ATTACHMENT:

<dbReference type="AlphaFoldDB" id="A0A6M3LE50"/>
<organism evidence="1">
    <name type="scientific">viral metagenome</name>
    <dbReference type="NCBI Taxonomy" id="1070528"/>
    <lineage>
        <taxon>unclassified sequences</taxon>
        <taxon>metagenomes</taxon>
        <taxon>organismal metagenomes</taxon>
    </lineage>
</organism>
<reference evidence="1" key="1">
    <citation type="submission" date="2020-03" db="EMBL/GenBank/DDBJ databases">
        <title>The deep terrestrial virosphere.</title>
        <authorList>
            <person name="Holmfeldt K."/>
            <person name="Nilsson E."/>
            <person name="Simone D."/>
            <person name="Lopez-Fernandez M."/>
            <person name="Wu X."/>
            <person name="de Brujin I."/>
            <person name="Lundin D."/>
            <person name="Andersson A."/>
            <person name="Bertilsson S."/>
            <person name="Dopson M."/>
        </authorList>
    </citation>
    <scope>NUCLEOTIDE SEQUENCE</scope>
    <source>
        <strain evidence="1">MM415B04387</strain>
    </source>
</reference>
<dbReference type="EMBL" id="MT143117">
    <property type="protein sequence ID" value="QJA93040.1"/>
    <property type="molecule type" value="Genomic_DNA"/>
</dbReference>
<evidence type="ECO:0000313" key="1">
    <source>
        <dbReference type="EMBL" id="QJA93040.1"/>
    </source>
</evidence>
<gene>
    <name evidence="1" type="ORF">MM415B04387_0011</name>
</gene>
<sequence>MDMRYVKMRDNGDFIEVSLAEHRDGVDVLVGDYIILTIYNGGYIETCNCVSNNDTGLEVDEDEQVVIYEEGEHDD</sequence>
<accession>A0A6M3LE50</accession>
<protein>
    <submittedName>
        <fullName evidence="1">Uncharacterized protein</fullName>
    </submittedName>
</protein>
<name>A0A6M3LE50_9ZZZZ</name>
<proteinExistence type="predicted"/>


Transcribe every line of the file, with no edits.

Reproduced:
<dbReference type="AlphaFoldDB" id="A0A6M3LE50"/>
<organism evidence="1">
    <name type="scientific">viral metagenome</name>
    <dbReference type="NCBI Taxonomy" id="1070528"/>
    <lineage>
        <taxon>unclassified sequences</taxon>
        <taxon>metagenomes</taxon>
        <taxon>organismal metagenomes</taxon>
    </lineage>
</organism>
<reference evidence="1" key="1">
    <citation type="submission" date="2020-03" db="EMBL/GenBank/DDBJ databases">
        <title>The deep terrestrial virosphere.</title>
        <authorList>
            <person name="Holmfeldt K."/>
            <person name="Nilsson E."/>
            <person name="Simone D."/>
            <person name="Lopez-Fernandez M."/>
            <person name="Wu X."/>
            <person name="de Brujin I."/>
            <person name="Lundin D."/>
            <person name="Andersson A."/>
            <person name="Bertilsson S."/>
            <person name="Dopson M."/>
        </authorList>
    </citation>
    <scope>NUCLEOTIDE SEQUENCE</scope>
    <source>
        <strain evidence="1">MM415B04387</strain>
    </source>
</reference>
<dbReference type="EMBL" id="MT143117">
    <property type="protein sequence ID" value="QJA93040.1"/>
    <property type="molecule type" value="Genomic_DNA"/>
</dbReference>
<evidence type="ECO:0000313" key="1">
    <source>
        <dbReference type="EMBL" id="QJA93040.1"/>
    </source>
</evidence>
<gene>
    <name evidence="1" type="ORF">MM415B04387_0011</name>
</gene>
<sequence>MDMRYVKMRDNGDFIEVSLAEHRDGVDVLVGDYIILTIYNGGYIETCNCVSNNDTGLEVDEDEQVVIYEEGEHDD</sequence>
<accession>A0A6M3LE50</accession>
<protein>
    <submittedName>
        <fullName evidence="1">Uncharacterized protein</fullName>
    </submittedName>
</protein>
<name>A0A6M3LE50_9ZZZZ</name>
<proteinExistence type="predicted"/>